From the July 2011 issue of Claims Magazine •Subscribe!

Their Dirty Deeds

Tales of Workers’ Comp Fraud

Paul Colbert has seen it all, from allegedly crippled people walking again and the infirmed riding horses to the blind seeing again, as if by divine intervention. While the investigator and founder of Meridian Investigative Group acknowledges the entertainment factor of some of these outlandish cases, his overarching concern is that people, authorities especially, simply do not take workers’ compensation fraud seriously. Recently Colbert spoke with Claims Editor in Chief Christina Bramlet about how this type of fraud weighs on the P&C insurance community, how to deter it, and why we all have a lot at stake.

Are fraudsters becoming more brazen? If so, then is the current scarcity of jobs a significant factor?

Absolutely—fraud is on the rise and with more and more personal injury attorneys entering the marketplace, there certainly is no shortage of brazen claimants out there willing to take a crack at the workers’ comp system in particular. I think the reason these individuals are so bold is that often times they actually feel they are entitled to a claim. The negative stereotype that all insurance companies are greedy is alive and well in the U.S. Many presume that insurers are “out to take [their] money,” adding even more fuel to the fire when it comes to actually filing a claim.

Additionally, claimants are well prepared by plaintiff counsel, as to the possibility of an investigation, and the typical measures employed by insurance fraud investigators. Still, fraud is an age-old problem. The economic downturn, coupled with high unemployment rates, have noticeably contributed to the recent spike in fraudulent claims. Unfortunately, fraud is a relatively low-risk, high-reward type of crime. Until our government takes a stronger stand in the prosecution of such crimes, we will undoubtedly continue to see monumental increases in fraud and in insurance expenses and claims costs across the board.

Tell us about a memorable fraudster and what aroused suspicion on the part of the insurer.

Numerous examples come to mind. In the case of Kathy V., for instance, the carrier sensed there was more to the story but lacked actual tipoffs. Acting on its hunch, the insurer contacted our investigative staff. We then suggested conducting a claimant profile report (CPR) to determine if there was evidence to substantiate the concern of the carrier. In doing so, we found that Kathy V. was an avid horse rider, who planned to attend a local rodeo in the very near future. Providing that information to the carrier was enough to justify multiple days of surveillance. The investigators were aware that she would be attending the rodeo; however, they were shocked to observe her riding in the barrel races. The procurement of this evidence resulted in a very strong case for the carrier. Clearly this fraud was blatant.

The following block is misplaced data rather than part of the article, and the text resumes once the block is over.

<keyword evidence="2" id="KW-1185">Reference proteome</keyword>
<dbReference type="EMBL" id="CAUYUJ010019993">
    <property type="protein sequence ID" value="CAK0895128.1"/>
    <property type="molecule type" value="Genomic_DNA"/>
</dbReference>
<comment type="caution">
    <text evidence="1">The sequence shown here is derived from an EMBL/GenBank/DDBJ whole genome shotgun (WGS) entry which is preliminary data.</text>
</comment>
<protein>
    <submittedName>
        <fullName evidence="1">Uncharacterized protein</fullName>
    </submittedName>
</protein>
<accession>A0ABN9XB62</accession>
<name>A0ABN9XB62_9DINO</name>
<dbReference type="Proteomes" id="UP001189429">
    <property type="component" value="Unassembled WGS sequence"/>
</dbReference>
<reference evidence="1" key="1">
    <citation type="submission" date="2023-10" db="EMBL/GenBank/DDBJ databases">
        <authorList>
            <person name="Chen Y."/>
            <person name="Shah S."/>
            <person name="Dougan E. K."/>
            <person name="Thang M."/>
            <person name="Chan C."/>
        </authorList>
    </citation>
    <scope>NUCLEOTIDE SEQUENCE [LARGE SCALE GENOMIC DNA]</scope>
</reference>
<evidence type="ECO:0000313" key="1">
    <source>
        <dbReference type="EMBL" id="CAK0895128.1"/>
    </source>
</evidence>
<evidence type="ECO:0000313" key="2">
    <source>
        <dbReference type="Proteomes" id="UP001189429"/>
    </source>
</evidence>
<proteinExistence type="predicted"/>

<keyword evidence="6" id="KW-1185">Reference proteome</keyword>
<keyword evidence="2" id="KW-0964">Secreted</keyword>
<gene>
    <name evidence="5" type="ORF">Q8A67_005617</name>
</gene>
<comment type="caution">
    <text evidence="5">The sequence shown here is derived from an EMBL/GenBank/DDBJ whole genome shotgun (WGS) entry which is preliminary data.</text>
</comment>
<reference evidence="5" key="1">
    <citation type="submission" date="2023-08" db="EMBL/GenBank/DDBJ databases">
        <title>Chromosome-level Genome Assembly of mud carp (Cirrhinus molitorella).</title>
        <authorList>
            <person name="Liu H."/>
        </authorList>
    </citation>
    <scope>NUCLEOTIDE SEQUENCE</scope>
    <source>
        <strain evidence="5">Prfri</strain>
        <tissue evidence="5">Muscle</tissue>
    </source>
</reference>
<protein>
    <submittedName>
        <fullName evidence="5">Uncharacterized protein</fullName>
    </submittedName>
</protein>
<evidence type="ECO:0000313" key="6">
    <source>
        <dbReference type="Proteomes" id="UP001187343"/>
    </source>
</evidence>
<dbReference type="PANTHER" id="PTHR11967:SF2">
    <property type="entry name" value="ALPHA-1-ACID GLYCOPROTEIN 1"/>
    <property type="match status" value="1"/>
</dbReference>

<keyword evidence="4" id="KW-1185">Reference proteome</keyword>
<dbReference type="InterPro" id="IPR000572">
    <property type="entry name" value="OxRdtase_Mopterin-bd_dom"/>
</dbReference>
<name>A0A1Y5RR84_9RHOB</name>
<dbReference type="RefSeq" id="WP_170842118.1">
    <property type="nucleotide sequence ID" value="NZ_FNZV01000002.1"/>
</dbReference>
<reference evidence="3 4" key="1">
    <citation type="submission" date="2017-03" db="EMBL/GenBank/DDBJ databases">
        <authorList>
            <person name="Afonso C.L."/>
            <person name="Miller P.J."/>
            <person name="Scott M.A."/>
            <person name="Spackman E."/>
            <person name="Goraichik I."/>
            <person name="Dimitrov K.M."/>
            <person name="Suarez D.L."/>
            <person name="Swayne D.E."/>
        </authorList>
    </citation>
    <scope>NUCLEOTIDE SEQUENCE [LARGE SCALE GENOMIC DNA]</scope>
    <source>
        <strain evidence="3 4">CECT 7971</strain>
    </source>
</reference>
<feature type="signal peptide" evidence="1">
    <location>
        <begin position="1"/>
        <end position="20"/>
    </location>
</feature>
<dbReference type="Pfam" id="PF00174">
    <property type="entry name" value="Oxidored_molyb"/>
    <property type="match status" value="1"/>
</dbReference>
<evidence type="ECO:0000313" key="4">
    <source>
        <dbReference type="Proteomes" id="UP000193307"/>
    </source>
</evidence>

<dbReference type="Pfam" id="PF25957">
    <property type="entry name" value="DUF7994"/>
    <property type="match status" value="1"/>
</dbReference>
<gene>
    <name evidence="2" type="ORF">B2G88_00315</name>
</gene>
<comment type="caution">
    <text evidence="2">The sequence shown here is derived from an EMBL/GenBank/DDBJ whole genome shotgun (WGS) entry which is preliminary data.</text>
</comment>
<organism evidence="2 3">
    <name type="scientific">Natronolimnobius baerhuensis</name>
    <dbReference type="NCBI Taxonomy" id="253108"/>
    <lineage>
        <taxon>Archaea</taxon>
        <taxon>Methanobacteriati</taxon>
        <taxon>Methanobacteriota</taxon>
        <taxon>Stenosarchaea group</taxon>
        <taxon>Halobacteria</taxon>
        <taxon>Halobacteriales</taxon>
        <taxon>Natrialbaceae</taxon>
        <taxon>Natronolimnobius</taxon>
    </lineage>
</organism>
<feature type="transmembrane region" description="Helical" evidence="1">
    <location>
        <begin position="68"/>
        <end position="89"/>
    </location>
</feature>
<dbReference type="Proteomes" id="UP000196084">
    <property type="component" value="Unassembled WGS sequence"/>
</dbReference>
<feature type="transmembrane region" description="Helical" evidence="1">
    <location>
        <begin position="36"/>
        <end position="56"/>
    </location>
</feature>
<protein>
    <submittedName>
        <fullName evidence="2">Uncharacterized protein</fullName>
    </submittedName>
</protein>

Are certain types of injuries commonly exaggerated? Any prevalent schemes?

One area of concern is soft tissue injures to the lower back and extremities. These injuries can be difficult to quantify, as they are typically measured through range of motion and other various modalities that simply are not 100-percent accurate. Furthermore, pain levels are measured on a scale of one to 10 because there is no accurate medical measuring device for pain, thus leaving the diagnosis vulnerable.

What fraud detection methods are the most effective?

We [here at Meridian] have a pending trademark on our newest product, CPR, which combines information from social networking sites with our own unique investigative methodology. While other investigative companies may use social networking sites to gain information for their clients, we use the CPR product for fast, reliable information.

How does this CPR product work?

The best way to explain how it works is to provide you with an example. Let’s assume the case involves an individual who cannot report to work because of head, neck, and shoulder injuries. This person asserted that he was receiving benefits and was completely unable to work. In this situation, our customary protocol would be to wait for the client to request surveillance, or to wait until our investigative team had accumulated enough evidence to demonstrate to the insurance company that the situation warranted surveillance.

By conducting a CPR, we were able to obtain more than a few clear cut fraud indicators or “red flags.” In the end, the time and expense associated with providing this information to our customer were reduced as a result of employing our custom process. Once the adjuster had reviewed the CPR, there was no doubt that surveillance was justified.

How large a role does social media in gathering evidence?

At Meridian, we simply do not rely on social media sources as fact. Instead, we use them as an investigative tool to assist our operations team in developing a sound surveillance plan.

In your opinion, what might fraud cost the P&C insurance industry each year?

According to the SAS Institute Inc., fraud costs P&C $30 billion each year in the U.S. alone. That figure is projected to rise as both opportunistic and professional fraud continue to grow. Today it is estimated that more than 10 percent of all insurance claims are fraudulent. Insurers often accept fraud as the cost of doing business because it is not cost-effective to pursue fraudulent claims after settlement.

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